Let’s recap a little…
If you remember from the last post, we left off with editing the historic data files, all files prior to 2007. Using the metadata documents, we recoded all the 2003-2006 data files and added the suspect data flag and appropriate CDMO code to the data file. We then ran into a little bit of a hiccup when merging the newly edited files with the non-edited files (2007 – 2012). After too long of a period of trying to figure out the problem, I opened the non-edited files in Notepad and discovered the formatting on the .csv files were different. I then opened all the post 2006 files and resaved as .csv files in Excel and the files merged nicely into R.
Okay, so what is R?
R is a free open-source computer language that can be used for visualizing our SWMP data and performing statistical data analyses. R is perfect for analyzing large complex data sets, like our SWMP data, especially if analyzing multiple years of data.
Have you ever reached the end of an Excel spreadsheet? I have! At 1,048,576 rows!
Not only did I reach the limit of Excel but then it took a long time to produce a simple graph. R takes away the long processing time, gives you the ability to perform powerful analyses quickly, and is free (probably it’s largest appeal).
Another great aspect of R is that it bundles together shareable code in easy to use ‘packages’. Packages are great! There are a huge variety of them and if you want to perform a specific task with your data chances are someone else has already developed a package to perform that task.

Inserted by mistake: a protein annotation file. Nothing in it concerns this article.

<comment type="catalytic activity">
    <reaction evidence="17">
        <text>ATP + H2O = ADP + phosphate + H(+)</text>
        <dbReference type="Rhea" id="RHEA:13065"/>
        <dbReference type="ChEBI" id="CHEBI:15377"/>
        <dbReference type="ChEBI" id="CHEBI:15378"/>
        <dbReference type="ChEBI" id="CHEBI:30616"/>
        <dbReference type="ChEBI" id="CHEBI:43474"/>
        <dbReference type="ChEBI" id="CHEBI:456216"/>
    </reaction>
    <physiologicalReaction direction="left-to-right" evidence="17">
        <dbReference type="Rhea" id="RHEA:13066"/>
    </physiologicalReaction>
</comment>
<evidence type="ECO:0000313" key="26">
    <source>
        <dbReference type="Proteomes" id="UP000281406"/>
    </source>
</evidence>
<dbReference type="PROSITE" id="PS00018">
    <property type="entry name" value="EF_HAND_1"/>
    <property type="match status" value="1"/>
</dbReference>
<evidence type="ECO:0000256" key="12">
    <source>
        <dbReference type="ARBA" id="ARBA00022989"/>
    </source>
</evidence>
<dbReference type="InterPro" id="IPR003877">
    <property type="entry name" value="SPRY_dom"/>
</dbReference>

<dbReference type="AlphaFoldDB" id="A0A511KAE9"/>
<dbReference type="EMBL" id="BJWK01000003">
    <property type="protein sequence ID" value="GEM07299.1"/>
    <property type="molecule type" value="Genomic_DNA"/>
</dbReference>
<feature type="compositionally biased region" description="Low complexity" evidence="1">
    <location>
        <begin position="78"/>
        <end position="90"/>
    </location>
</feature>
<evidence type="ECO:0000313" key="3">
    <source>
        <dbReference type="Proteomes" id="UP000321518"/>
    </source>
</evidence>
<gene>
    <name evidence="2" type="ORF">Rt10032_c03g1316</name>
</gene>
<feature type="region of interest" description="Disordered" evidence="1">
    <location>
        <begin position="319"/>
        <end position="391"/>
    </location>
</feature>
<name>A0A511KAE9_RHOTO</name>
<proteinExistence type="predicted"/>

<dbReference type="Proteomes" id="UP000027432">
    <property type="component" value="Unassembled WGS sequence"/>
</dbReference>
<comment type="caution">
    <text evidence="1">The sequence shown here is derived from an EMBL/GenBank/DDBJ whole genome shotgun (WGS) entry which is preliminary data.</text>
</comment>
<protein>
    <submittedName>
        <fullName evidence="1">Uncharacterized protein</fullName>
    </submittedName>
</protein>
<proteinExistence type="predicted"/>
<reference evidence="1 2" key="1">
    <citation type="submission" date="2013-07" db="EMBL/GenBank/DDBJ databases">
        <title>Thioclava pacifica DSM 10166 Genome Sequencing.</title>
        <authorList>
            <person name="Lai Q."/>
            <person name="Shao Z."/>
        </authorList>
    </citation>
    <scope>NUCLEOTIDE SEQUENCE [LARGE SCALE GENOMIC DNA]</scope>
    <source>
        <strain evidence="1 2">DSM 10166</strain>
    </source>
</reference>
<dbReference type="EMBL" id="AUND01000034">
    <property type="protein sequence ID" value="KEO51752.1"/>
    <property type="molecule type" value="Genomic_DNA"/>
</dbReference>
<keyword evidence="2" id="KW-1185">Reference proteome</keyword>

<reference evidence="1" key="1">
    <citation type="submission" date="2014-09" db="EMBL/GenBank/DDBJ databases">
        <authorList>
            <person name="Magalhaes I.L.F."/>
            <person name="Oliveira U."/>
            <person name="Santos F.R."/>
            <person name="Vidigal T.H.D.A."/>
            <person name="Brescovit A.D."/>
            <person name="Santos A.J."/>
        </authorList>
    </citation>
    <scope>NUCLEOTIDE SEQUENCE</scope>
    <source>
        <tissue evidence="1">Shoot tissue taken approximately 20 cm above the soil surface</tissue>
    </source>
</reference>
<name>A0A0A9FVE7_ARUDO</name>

Hat’s off to Marcus Beck for creating an awesome R package for analyzing our SWMP data. This package is a great resource and tool for anyone and everyone using SWMP data. The package is comprised of several functions used to retrieve, organize, and analyze SWMP data. The only catch is that the data files need to be in the same format used by the Centralized Data Management Office (CDMO).
Tip: If you download your data files directly from the CDMO (www.nerrsdata.org) make sure you remember which type of data export you use: Data Export System vs. Advanced Query System. There is a difference in the header. This is important for future downloads. Let’s say you are only interested in analyzing data from 2001-2016 now, but next year want to add the 2017 data file. You need to remember what type of data export you used so the files can merge nicely together.
For more information about the SWMPr package, cool widgets used to visualize SWMP data, and an awesome SWMP Forum, visit www.swmprats.net.
R is great, however there are some negatives.
But, I’ll save that for next time…